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Books Books 1 - 10 of 61 on Though the whole annual produce of the land and labour of every country is no doubt....  
" Though the whole annual produce of the land and labour of every country is no doubt ultimately destined for supplying the consumption of its inhabitants, and for procuring a revenue to them ; yet when it first comes either from the ground, or from the... "
The Edinburgh Review: Or Critical Journal - Page 365
by Sydney Smith, Lord Francis Jeffrey Jeffrey, Macvey Napier, Henry Reeve, William Empson, Arthur Ralph Douglas Elliot (Hon.), Sir George Cornewall Lewis, Harold Cox - 1810
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An inquiry into the nature and causes of the wealth of nations, Volume 2

Adam Smith - Economics - 1786
...the land and labour of every country, is, no doubt, ultimately deftined for fupplying the confumption of its inhabitants, and for procuring a revenue to them; yet when it firft comes either from the ground, or from the hands of the productive labourers, it naturally divides...
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An inquiry into the nature and causes of the wealth of nations, Volume 2

Adam Smith - Economics - 1789
...the land and labour of every country, is, no doubt, ultimately deftined for fupplying the confumption of its inhabitants, and for procuring a revenue to them ; yet when it firft comes 'either from the ground, or from the hands of the productive labourers, it naturally divides...
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Union pamphlets, Volume 9

History - 1800
...inhabitants of Dublin. " The whole annual produce of the land and la" bour of every country, when' it comes either from " the ground, or from the hands of the productive " labourers, naturally divides itlelf into two parts; *' one of whichT is deilined foi re placing a capital^ " and...
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An Inquiry Into the Nature and Causes of the Wealth of Nations, Volume 2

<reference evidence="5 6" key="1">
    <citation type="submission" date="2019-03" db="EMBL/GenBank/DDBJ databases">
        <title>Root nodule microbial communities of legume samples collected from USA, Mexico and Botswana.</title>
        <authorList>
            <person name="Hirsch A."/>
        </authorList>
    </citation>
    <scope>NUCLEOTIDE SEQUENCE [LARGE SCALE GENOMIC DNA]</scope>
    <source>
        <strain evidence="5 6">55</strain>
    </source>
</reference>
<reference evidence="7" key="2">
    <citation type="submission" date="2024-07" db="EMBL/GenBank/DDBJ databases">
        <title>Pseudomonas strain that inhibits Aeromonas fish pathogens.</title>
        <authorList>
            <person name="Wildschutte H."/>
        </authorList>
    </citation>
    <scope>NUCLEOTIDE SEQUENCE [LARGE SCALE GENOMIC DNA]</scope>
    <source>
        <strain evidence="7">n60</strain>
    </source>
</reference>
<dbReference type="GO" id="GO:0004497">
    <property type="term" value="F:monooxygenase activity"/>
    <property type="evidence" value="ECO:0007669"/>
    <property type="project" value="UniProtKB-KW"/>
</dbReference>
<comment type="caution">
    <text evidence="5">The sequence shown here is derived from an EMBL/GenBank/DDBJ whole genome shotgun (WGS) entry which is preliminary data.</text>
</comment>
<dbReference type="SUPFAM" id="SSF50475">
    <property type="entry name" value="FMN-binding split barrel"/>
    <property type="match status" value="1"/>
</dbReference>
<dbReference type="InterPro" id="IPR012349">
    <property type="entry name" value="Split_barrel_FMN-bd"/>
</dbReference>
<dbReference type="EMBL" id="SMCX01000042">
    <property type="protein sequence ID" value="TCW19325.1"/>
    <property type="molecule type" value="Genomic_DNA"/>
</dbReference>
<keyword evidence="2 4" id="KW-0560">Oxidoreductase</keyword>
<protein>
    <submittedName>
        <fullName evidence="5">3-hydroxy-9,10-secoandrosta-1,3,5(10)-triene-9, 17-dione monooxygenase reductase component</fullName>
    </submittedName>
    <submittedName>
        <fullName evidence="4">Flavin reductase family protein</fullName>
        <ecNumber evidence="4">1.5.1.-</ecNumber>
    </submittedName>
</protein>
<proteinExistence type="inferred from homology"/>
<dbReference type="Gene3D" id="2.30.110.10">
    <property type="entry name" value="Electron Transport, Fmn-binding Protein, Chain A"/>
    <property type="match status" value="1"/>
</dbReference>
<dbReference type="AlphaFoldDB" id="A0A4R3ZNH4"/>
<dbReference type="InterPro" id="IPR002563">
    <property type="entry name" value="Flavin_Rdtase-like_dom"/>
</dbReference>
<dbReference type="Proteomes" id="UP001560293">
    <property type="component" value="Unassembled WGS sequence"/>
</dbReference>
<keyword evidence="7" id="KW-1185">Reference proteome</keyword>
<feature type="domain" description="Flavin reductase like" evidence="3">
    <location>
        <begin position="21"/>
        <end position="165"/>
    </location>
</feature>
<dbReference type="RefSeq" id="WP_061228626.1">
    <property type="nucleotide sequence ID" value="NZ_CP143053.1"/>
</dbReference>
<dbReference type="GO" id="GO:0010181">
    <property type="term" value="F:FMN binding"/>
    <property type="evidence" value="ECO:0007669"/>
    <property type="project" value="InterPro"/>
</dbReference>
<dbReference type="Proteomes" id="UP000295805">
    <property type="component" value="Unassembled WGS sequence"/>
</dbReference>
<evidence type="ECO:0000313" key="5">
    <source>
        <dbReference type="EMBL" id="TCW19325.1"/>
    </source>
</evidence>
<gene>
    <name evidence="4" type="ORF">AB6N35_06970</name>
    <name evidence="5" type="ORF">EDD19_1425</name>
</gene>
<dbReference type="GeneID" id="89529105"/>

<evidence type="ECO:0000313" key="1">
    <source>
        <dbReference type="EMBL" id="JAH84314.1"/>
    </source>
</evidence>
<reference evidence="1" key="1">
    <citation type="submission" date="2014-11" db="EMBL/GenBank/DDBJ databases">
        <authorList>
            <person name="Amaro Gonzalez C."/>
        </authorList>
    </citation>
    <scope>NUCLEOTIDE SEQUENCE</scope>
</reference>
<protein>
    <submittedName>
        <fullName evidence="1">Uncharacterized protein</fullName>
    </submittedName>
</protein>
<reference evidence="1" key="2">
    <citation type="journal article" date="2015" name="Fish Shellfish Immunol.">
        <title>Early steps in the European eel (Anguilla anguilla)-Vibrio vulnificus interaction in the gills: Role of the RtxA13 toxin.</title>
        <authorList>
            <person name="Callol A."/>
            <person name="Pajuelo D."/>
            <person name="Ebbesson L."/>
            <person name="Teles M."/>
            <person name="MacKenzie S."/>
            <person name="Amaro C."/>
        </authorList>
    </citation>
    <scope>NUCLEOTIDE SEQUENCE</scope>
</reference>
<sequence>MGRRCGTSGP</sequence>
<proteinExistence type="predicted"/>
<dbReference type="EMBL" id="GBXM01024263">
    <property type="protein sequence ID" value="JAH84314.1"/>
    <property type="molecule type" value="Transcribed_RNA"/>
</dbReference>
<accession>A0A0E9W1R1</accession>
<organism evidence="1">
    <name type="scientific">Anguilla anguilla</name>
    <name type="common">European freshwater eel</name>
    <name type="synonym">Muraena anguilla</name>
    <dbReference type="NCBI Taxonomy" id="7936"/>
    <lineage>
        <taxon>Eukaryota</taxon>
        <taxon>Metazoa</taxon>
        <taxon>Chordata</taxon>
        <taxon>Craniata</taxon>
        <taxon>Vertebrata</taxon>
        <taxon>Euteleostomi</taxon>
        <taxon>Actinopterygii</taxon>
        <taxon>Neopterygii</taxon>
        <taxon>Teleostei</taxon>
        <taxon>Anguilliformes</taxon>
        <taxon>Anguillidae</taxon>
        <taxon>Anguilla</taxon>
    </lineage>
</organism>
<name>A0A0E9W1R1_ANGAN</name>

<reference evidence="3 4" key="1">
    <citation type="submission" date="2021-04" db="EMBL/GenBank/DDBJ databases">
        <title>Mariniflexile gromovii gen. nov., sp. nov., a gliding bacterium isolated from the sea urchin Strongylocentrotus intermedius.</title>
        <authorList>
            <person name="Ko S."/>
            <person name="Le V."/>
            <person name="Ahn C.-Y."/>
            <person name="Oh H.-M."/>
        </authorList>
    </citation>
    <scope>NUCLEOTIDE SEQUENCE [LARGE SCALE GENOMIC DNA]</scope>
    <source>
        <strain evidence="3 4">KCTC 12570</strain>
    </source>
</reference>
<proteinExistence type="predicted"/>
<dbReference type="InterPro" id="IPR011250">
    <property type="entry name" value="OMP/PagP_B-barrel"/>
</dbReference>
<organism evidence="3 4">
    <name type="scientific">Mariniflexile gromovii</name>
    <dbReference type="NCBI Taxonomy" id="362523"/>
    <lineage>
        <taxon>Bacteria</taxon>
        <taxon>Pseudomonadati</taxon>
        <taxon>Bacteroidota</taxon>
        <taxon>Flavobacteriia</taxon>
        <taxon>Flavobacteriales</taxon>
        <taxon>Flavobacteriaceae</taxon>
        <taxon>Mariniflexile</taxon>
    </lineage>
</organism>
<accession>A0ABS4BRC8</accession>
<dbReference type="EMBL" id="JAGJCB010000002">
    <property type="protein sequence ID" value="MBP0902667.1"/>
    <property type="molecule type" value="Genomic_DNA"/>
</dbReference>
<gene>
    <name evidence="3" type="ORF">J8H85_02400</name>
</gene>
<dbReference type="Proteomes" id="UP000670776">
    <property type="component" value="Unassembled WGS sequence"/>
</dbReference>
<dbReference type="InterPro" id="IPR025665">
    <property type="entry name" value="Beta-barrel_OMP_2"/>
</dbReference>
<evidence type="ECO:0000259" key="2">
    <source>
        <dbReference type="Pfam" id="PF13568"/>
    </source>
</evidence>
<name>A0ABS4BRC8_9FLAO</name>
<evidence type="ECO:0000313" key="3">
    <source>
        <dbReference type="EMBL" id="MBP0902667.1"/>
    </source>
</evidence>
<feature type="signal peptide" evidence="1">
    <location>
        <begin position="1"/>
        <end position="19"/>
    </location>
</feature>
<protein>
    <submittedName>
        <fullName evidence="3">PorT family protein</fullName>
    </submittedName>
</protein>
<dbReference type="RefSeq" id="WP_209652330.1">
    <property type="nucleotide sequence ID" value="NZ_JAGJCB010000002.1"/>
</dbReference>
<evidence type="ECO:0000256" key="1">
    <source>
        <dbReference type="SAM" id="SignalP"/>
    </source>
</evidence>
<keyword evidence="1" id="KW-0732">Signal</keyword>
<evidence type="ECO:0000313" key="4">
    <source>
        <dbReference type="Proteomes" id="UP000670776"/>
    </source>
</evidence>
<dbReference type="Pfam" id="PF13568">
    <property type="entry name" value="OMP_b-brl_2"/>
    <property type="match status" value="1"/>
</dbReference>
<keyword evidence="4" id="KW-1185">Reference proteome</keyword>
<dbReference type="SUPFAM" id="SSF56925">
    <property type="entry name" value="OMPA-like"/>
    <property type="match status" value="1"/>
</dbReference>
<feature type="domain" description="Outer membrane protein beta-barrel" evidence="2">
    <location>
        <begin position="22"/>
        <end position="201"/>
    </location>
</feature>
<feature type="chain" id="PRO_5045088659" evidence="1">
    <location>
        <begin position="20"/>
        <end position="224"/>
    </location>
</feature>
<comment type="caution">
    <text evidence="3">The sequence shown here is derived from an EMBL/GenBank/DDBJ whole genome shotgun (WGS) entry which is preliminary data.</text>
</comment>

Adam Smith - Economics - 1801
...profits are generally much lefs. That part of the annual produce, therefore, which , as foon as it comes either from the ground, or from the hands of the productive laborers , is deftined for replacing a capital , is not only much greater in rich than in poor countries,...
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An Inquiry Into the Nature and Causes of the Wealth of Nations, Volume 2

Adam Smith, Garnier (M., Germain) - Economics - 1811
...of productive labour. Though the whole annual produce of the land and labour of every country is no doubt ultimately destined for supplying the consumption...naturally divides itself into two parts. One of them, and frequently the largest, is, in the first place, destined for replacing a capital, or for renewing...
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An Inquiry Into the Nature and Causes of the Wealth of Nations, Volume 2

Adam Smith - 1811
...annual produce of the land and labour of every country is, nodoubt, ultimately destined for'supplying the consumption of its inhabitants, and for procuring...naturally divides itself into two parts. One of them, and frequently the largest, is, in the first place, destined for replacing a capital, or for renewing...
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The Works of Adam Smith: The nature and causes of the wealth of nations

Adam Smith - Economics - 1811
...the land and labour of every country, is, no doubt, ultimately deftined for fupplying the confumption of its inhabitants, and [for procuring a revenue to them ; yet when it firft comes either from the ground, or from the hands of the productive labourers, it naturally divides...
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The Works of Adam Smith: The nature and causes of the wealth of nations

Adam Smith - Economics - 1811
...the profits are generally much lefs. That part of the annual produce, therefore, which, as foon as it comes either from the ground, or from the hands of the productive labourers, is deftined for replacing a capital, is not only much greater in rich than in poor countries, but bears...
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History of the Indian Archipelago: Containing an account of the manners ...

John Crawfurd - Austronesian languages - 1820
...in every country, upon the proportion between that part of the annual produce which, as soon as it comes either from the ground or from the hands of the productive labourers, is destined for replacing a capital, and that which is destined for constituting a revenue either as...
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Tracts upon the union

Sir William Cusack Smith - Irish question - 1831 - 234 pages
...inhabitants of Dublin. " The whole annual produce of the land and labour of every country, when it comes either from the ground, or from the hands of the productive labourers, naturally divides itself into two parts; one of which is destined for replacing a capital, and the...
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